2. Fleet Feet

fleet feet google search result


This result could be above the Runner’s World. There are many positives on this page from the page organization to user experience. The big negative is the potential keyword stuffing, which sites/pages can be penalized for.

3. Run Repeat

run repeat search result


This page has a lot of potential! It has more relevant, better quality, and the highest EAT (expertise, authority, trustworthy) content out of the top 3 search results. After a few adjustments, this page could be a top contender.

I will be closely looking at this result and the #2 result to make sure I’m creating better content than these two.

4. Esquire

esquire search results


This page should not be on the first page. Period. The result is UK-based and therefore completely useless to the user searching in the US. I expect this result to disappear from the first page, hopefully, sooner than later.

5. T3

t3 search result


The page has several issues, not the least with ads and questionable authority, but it also has some good things on it, especially the skimmable specs section. That is something I’ll keep in mind creating my page.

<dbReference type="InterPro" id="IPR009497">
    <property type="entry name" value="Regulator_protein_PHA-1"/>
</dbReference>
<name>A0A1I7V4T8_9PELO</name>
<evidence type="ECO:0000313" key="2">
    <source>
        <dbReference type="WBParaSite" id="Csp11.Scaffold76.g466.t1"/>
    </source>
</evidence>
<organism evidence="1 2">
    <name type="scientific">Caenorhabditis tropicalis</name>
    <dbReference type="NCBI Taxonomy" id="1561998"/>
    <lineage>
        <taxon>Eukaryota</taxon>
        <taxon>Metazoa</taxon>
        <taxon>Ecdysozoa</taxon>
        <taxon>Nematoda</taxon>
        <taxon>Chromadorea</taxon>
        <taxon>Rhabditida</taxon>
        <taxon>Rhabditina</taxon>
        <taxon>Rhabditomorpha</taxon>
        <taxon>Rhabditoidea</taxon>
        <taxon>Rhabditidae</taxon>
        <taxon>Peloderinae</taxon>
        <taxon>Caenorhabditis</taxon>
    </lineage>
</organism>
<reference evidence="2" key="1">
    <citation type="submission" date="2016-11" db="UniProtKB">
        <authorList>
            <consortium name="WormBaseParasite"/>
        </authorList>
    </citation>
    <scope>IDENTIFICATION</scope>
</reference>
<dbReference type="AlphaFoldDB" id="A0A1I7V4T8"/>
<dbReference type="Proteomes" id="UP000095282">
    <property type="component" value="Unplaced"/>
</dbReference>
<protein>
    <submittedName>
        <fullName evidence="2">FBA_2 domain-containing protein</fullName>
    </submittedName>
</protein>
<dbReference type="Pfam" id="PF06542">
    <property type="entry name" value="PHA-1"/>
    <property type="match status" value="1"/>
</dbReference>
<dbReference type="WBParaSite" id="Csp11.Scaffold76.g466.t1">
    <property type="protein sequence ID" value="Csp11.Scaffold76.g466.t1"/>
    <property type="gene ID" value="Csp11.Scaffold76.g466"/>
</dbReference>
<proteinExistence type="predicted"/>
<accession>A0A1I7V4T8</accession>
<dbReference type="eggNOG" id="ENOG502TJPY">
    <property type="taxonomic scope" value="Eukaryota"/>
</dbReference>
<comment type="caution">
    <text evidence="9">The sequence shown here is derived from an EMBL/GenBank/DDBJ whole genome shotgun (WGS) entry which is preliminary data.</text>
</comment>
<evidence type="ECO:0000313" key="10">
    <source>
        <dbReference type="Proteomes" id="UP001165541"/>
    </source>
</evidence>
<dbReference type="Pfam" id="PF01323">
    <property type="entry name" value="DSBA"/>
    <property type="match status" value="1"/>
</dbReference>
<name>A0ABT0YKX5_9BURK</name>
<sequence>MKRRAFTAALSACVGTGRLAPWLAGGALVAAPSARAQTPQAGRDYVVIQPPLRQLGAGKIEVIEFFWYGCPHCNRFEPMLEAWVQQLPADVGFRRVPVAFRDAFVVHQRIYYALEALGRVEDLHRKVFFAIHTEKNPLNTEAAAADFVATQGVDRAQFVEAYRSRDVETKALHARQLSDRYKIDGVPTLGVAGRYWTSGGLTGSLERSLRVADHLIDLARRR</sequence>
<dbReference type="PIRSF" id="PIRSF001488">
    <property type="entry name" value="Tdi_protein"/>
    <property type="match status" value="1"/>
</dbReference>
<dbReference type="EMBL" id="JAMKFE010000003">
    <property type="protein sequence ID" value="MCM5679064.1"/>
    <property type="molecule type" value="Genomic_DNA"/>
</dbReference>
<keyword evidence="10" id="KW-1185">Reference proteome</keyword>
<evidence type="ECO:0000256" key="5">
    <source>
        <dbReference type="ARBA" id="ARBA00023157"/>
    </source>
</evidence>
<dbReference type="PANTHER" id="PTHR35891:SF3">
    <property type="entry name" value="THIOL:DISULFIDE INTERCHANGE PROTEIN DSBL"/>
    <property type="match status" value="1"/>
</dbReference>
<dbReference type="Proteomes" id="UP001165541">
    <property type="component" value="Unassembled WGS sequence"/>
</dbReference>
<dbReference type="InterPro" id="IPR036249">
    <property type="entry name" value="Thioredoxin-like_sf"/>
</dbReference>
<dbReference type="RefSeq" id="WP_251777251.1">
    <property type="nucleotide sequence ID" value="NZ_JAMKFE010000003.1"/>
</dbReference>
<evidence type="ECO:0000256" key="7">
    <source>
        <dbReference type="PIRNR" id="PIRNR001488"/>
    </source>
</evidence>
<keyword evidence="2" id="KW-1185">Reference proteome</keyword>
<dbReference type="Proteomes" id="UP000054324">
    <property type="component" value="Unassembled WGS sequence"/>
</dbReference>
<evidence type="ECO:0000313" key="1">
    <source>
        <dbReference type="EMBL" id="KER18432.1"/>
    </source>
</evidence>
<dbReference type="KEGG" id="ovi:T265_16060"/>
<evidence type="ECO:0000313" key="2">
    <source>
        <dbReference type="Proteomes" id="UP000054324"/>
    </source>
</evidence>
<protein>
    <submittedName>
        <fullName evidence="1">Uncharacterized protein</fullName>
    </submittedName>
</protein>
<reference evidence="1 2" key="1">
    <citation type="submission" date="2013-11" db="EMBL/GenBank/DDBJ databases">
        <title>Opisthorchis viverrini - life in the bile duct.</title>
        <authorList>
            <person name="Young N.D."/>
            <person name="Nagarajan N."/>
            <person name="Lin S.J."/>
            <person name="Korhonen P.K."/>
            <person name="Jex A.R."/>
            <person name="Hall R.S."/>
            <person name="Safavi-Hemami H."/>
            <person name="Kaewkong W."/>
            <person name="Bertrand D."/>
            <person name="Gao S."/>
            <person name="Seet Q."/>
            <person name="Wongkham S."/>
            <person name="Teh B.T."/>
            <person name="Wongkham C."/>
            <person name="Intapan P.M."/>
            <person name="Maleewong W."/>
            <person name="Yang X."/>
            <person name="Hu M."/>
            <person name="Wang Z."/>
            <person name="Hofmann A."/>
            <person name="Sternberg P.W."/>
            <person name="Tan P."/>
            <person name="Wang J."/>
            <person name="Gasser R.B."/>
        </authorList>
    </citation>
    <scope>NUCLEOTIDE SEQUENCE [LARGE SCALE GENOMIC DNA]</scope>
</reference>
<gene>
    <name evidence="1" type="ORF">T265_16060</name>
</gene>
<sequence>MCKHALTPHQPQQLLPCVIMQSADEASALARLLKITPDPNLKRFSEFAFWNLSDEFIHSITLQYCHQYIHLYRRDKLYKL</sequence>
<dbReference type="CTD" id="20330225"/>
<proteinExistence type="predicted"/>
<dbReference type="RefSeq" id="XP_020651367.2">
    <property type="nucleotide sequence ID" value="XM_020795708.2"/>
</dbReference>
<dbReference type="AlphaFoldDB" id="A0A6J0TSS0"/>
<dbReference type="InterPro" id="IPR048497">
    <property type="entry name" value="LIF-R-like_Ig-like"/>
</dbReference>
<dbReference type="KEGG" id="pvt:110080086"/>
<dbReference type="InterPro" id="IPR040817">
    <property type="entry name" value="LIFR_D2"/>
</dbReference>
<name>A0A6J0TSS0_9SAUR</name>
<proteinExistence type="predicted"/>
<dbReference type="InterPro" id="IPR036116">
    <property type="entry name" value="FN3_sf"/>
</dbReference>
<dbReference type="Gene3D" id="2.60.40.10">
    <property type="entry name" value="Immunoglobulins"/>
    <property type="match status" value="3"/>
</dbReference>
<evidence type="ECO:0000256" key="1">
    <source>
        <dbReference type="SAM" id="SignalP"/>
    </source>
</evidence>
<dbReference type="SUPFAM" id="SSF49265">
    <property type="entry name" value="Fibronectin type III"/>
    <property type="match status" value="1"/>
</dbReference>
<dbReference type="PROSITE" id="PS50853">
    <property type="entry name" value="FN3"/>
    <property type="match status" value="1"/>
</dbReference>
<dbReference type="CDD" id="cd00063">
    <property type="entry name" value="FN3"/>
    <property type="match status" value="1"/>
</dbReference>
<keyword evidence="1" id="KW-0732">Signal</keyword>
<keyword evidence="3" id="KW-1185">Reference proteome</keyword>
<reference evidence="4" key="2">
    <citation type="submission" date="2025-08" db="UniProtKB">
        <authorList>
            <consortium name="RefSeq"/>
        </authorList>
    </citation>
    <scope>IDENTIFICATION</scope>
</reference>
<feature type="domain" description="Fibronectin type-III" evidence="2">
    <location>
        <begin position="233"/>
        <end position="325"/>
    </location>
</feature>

6. NY Mag

t3 search result


The content is ok, but it’s nothing special. It’s a bit different from the others so far, in that, it goes to the studies about the importance of picking the right shoes. But then, it doesn’t go into details about how to pick the best shoes, as some of the other pages by experts did. l though the page checks off all of the boxes to a certain degree, it doesn’t really address the user’s needs to the extent that it should or could. The page accomplished its mission, which, in my opinion, is to have lots of affiliate links on the page.

7. Road Runner Sports

t3 search result


This page should NOT be on the first page! It’s a category page of an online store for women’s running shoes. I suspect it’s going to disappear soon. The sooner the better. This page is completely irrelevant for the search intent. Just no.

8. Good Housekeeping

t3 search result


This page is specifically for women, although we didn’t make a distinction in the search for it. In addition, Good Housekeeping is not an authority, nor do they have the expertise on the best running shoes. This lack of trust makes me wonder if the only reason they are publishing these articles is to get affiliate
links and ads on the page. There were a lot of them.


t3 search result